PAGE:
Up in the northern regions the temperatures are not so severe unless you’re camping on a riverbank! Etosha has very pleasant winter temperatures. Because of the dryness, animals visit the waterholes to drink, and game viewing is particularly good from here on. Kavango, Zambezi and Bushmanland all enjoy warm daytime temperatures, but a jacket is still needed against the nighttime chill. In fact, it feels like summer in the winter. At midday at the lodges you might even want to swim!

Floodwaters that overflowed the Okavango and Kwando riverbanks in autumn, have now, for the most part, receded and it’s time to explore Namibia’s north-eastern extremity. Remote destinations such as the Nkasa Rupara National Park in East Zambezi might still be flooded after the summer rains, so take care not to travel alone if you don’t know the area. When travelling in the northern regions you should take malaria prophylaxis even in winter, as there’s a risk of contracting malaria all year round, especially in the vicinity of the rivers.



Hours of sunshine per day: 10,3

Max/min temp °C inland: 20/7

Max/min temp °C coast: 23/9

Max/min temp °C Etosha: 25/7

Max/min temp °C Zambezi: 27/6


Hours of sunshine per day: 10,5

Max/min temp °C inland: 20/6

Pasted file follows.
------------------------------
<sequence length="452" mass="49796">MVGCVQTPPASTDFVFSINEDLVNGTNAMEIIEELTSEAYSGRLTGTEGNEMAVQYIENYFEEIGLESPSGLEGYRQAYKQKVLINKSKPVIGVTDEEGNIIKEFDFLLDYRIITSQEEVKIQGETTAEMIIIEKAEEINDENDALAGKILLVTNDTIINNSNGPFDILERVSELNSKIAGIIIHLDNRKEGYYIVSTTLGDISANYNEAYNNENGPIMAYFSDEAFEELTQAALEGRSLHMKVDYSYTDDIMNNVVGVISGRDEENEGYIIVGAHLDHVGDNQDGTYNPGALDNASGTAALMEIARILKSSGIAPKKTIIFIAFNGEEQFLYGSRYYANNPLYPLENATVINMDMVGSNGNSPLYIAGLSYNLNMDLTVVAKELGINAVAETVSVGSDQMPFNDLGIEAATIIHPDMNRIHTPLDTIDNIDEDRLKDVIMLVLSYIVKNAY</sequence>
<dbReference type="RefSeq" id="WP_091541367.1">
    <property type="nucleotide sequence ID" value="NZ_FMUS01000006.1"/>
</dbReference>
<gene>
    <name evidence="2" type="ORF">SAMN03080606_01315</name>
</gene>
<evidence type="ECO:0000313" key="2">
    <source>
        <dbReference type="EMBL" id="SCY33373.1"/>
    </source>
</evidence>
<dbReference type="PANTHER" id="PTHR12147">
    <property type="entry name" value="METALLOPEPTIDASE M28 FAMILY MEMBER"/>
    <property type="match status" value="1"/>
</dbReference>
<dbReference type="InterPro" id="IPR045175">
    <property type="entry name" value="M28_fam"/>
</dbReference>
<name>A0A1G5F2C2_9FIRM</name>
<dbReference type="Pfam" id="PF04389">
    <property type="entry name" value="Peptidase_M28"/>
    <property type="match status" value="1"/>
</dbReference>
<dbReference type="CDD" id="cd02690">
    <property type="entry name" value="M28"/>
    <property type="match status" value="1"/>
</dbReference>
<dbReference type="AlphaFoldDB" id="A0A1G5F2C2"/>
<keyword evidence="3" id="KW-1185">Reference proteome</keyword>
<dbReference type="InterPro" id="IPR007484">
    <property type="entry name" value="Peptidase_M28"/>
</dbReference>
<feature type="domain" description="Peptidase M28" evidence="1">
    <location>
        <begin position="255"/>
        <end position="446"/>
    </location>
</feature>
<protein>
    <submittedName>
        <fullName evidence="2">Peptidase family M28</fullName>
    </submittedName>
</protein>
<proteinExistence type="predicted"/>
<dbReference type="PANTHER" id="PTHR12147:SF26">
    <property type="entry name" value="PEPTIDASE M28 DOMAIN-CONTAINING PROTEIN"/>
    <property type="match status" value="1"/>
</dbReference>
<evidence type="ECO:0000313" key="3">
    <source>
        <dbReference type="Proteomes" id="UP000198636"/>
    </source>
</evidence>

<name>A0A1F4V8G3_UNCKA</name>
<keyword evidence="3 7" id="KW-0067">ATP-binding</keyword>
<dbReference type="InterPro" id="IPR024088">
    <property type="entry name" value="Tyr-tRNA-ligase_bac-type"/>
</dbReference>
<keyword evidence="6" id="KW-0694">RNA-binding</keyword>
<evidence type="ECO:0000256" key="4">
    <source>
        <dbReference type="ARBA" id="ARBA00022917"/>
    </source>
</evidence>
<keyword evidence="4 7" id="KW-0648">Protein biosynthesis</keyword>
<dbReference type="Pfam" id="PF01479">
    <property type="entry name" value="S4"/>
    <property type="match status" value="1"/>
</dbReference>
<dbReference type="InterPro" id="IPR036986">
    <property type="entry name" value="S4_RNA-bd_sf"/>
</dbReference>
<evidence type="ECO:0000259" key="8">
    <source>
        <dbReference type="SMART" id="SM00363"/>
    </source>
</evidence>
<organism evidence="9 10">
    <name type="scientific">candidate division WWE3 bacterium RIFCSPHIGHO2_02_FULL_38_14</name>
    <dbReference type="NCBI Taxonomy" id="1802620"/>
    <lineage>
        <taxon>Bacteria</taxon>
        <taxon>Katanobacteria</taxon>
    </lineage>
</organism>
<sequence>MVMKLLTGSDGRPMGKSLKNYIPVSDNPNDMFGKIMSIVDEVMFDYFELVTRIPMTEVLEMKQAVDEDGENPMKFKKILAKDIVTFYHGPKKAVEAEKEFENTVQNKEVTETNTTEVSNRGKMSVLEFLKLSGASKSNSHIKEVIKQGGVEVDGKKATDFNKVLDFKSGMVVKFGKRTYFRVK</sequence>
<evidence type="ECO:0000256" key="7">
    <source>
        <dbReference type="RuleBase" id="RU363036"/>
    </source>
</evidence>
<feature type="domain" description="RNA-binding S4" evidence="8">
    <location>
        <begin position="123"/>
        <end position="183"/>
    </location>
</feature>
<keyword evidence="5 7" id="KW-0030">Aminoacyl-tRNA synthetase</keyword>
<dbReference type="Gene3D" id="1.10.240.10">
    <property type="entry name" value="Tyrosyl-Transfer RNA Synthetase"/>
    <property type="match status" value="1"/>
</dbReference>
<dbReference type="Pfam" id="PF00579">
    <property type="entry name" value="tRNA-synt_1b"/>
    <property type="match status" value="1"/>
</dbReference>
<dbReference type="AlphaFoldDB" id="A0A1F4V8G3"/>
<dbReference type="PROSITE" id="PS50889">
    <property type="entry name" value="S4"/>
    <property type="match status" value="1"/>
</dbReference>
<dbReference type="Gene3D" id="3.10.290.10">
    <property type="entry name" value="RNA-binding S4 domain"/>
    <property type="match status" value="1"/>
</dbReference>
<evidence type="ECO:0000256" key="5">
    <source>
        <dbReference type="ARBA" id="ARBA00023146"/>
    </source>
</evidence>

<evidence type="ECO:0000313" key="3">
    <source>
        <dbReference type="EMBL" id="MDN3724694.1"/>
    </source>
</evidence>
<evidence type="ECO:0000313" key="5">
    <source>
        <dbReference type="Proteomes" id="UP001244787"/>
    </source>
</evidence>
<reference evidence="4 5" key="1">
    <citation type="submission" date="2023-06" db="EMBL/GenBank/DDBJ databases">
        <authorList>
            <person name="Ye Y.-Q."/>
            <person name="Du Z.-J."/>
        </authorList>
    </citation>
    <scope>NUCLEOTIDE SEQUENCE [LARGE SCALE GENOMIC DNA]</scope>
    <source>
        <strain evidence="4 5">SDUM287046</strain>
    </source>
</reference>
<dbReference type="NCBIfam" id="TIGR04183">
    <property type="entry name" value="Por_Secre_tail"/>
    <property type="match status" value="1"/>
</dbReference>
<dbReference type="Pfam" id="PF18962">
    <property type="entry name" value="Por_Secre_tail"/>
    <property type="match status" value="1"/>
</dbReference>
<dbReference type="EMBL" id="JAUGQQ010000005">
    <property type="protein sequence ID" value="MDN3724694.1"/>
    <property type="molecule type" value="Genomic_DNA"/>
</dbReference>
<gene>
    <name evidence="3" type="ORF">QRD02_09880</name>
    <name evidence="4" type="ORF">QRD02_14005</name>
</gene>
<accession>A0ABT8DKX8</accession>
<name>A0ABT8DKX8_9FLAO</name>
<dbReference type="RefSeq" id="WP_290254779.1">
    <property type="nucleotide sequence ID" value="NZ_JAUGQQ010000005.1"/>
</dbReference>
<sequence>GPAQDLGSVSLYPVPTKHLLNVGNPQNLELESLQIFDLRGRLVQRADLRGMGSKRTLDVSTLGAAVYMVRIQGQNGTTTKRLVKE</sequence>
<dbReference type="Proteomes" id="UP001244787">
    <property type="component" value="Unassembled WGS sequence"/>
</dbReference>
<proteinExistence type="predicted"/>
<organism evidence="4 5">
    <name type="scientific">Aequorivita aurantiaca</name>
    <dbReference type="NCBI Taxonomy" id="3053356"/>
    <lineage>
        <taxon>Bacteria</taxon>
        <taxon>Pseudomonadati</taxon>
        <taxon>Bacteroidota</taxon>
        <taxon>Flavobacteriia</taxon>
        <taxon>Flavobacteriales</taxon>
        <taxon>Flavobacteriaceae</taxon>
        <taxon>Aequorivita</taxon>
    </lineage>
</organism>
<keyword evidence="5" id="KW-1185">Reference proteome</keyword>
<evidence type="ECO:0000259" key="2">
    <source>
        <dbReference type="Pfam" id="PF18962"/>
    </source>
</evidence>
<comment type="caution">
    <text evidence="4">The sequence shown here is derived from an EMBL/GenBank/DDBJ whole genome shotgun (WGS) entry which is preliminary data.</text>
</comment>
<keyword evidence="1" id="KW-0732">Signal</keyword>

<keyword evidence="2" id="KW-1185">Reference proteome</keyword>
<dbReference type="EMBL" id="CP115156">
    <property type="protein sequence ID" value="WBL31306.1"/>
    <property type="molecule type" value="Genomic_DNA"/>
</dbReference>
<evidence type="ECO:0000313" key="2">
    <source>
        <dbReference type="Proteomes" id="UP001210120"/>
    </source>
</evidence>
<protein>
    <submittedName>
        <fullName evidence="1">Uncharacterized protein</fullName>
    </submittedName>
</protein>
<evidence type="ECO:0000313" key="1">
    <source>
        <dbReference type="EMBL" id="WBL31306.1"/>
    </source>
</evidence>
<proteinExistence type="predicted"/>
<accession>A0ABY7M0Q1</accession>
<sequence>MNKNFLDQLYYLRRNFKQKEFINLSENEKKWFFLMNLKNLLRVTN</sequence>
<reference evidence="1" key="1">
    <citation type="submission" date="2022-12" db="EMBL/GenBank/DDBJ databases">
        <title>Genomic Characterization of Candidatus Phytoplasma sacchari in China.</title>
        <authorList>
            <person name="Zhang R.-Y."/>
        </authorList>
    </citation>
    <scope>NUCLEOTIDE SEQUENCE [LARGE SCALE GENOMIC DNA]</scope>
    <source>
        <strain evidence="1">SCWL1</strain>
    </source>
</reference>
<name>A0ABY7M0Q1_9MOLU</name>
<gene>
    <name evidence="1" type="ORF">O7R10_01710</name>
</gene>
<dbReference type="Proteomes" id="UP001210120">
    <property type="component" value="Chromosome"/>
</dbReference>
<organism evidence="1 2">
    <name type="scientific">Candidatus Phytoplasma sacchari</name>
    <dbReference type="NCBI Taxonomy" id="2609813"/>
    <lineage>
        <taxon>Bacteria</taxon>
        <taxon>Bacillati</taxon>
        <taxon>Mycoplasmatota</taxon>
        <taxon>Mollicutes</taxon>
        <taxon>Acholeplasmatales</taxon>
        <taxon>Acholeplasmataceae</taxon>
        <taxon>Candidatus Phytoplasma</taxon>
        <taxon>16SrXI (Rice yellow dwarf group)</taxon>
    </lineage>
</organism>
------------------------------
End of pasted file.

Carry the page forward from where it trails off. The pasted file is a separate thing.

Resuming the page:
Max/min temp °C coast: 21/8

Max/min temp °C Etosha: 25/7

Max/min temp °C Zambezi: 27/6


Hours of sunshine per day: 11

Max/min temp °C inland: 23/9

Max/min temp °C coast: 20/8

Max/min temp °C Etosha: 29/9

Max/min temp °C Zambezi: 30/9


Wintertime stills holds a risk for contracting malaria, particularly if you’re visiting the northern areas of our country and especially the river areas of Kavango and Zambezi. Malaria is the No 1 killer disease in Africa.

Research now shows that 95% of mosquito bites occur on the ankles and lower legs. So rub or spray mosquito deterrent here and wear long sleeves, long pants and socks if sitting outside at night, and sleep under a mosquito net where feasible. Don’t forget to consult your family doctor before leaving home, as some prophylactic regimes need to be started before you leave on your trip.

The most common signs of malaria are headache, fever and rigours (violent shivering), and typically start one week to a month (sometimes longer) after you’ve been bitten. The symptoms can be many and varied though, so should you become ill on your return home, remember to mention to your doctor that you recently visited a malarial area.

Did you know? It can SNOW in Namibia!

Very occasionally when a cold front from South Africa creeps over the southern parts of Namibia and the conditions are right, a light dusting of snow will appear – perhaps even in the desert. It’s an amazing and rare sight, one you’ll get to see only if you’re in the right place at the right time!


This article was first published in the Travel News Namibia Winter 2012 issue.